Treat others always as ends in themselves, not as a means to an end.  Graduates, you know from your study of history that the ideological regimes of the twentieth century made exactly this mistake, murdering millions whom they saw as obstacles to their perceived-to-be perfect societies, but it doesn’t require genocide to make this mistake.

In a recent book entitled Truth, Beauty, and Goodness Reframed: Educating for the Virtues in the 21st century, Howard Gardner call us upon us to sustain the Platonic ideals in an age where moral relativism is rampant and digital technologies triumphant.  In the book’s central chapter, he explains that no matter how much the world is changing, goodness is timeless.    To quote

The first and primary sense of “good” has been with us over the millennia: it refers to how we treat our relatives, friends, neighbors: are we cruel or kind, generous or selfish, fair or unfair?

Dr. Gardner fears that this goodness is imperiled in our  21st century, especially in the virtual communities we form online.  As he writes,

in a way that could not have been anticipated 25 years ago, people, even when very young,  are finding themselves members of large communities via the Internet; any participant in the digital media is necessarily connected to an indeterminate number of others

Now that we are digitally connected so tenuously to so many, it is more difficult than ever before to uphold our obligation to treat others as ends, to treat them fully with fairness, generosity and kindness.

In the face of this challenge, Gardner does not recommend disconnecting and unplugging; instead, he calls for “constructive engagement: far more than in other spheres of young people’s lives, digital media make essential the modeling and coaching of healthy habits.”  Graduates, for the sake of practicing goodness and respecting others in your digital worlds, it is incumbent upon you to seek positive role models and wise coaches,  and honor their good habits and recommendations.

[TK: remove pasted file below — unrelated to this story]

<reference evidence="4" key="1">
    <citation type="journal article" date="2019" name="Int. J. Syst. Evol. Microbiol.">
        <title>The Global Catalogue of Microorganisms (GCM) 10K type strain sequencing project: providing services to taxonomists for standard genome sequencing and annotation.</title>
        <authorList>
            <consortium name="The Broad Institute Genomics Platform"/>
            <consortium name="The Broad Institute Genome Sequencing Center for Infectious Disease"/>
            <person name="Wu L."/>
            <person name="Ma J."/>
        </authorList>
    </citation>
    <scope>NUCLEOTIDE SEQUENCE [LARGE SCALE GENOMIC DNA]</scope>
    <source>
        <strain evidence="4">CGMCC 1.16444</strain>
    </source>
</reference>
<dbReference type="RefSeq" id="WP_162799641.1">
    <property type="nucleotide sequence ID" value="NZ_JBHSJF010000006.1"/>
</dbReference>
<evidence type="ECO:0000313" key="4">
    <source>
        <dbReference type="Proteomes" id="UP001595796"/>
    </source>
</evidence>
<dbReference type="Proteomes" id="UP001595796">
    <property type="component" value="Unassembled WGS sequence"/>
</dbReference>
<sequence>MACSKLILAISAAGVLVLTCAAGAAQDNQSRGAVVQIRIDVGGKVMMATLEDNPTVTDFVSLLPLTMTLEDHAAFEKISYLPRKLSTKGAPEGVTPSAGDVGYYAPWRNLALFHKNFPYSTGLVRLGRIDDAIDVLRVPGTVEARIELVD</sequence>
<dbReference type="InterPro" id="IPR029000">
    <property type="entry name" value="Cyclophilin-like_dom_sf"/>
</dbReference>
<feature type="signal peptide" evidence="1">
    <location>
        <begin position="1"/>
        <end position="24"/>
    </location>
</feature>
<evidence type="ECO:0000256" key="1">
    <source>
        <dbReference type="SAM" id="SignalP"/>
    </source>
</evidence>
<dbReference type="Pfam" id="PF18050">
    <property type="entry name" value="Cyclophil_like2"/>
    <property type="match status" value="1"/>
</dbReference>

The St. Gregory faculty and administrators you see here are such role models: they do constructively engage students in using the power and privilege of digital media responsibly and effectively.  These fine people are also exemplary practitioners of Kant’s ethical imperative: as advisers, coaches, directors, and mentors, they treat each student as an end in him or herself.   In just a few moments, you will have the opportunity to see and hear our teachers’ dedication to students as unique and idiosyncratic individuals.

Others have also heroically supported our graduates, including you, their friends and family members, whom we are so glad to have here today.  Another group who everyday demonstrate goodness by showing kindness, generosity, and fairness to our students is our hard-working, dedicated staff.    They deserve appreciation for all that they have done to make possible your graduation; several of them have been here for the entirety of your high school careers: Mary Babbitt, Holly Ainza, Abel Herrerra, Verna Mendoza, Darrel Patton, and someone very much in our thoughts and prayers this spring, Don Goetz.

Graduates, as you become ever-greater leaders and innovators, consider Katniss as a model: be bold, creative, collaborative, ingenious, passionate, and devoted to social justice while you never forget to treat others honorably and respectfully, as ends and never means.  Congratulations.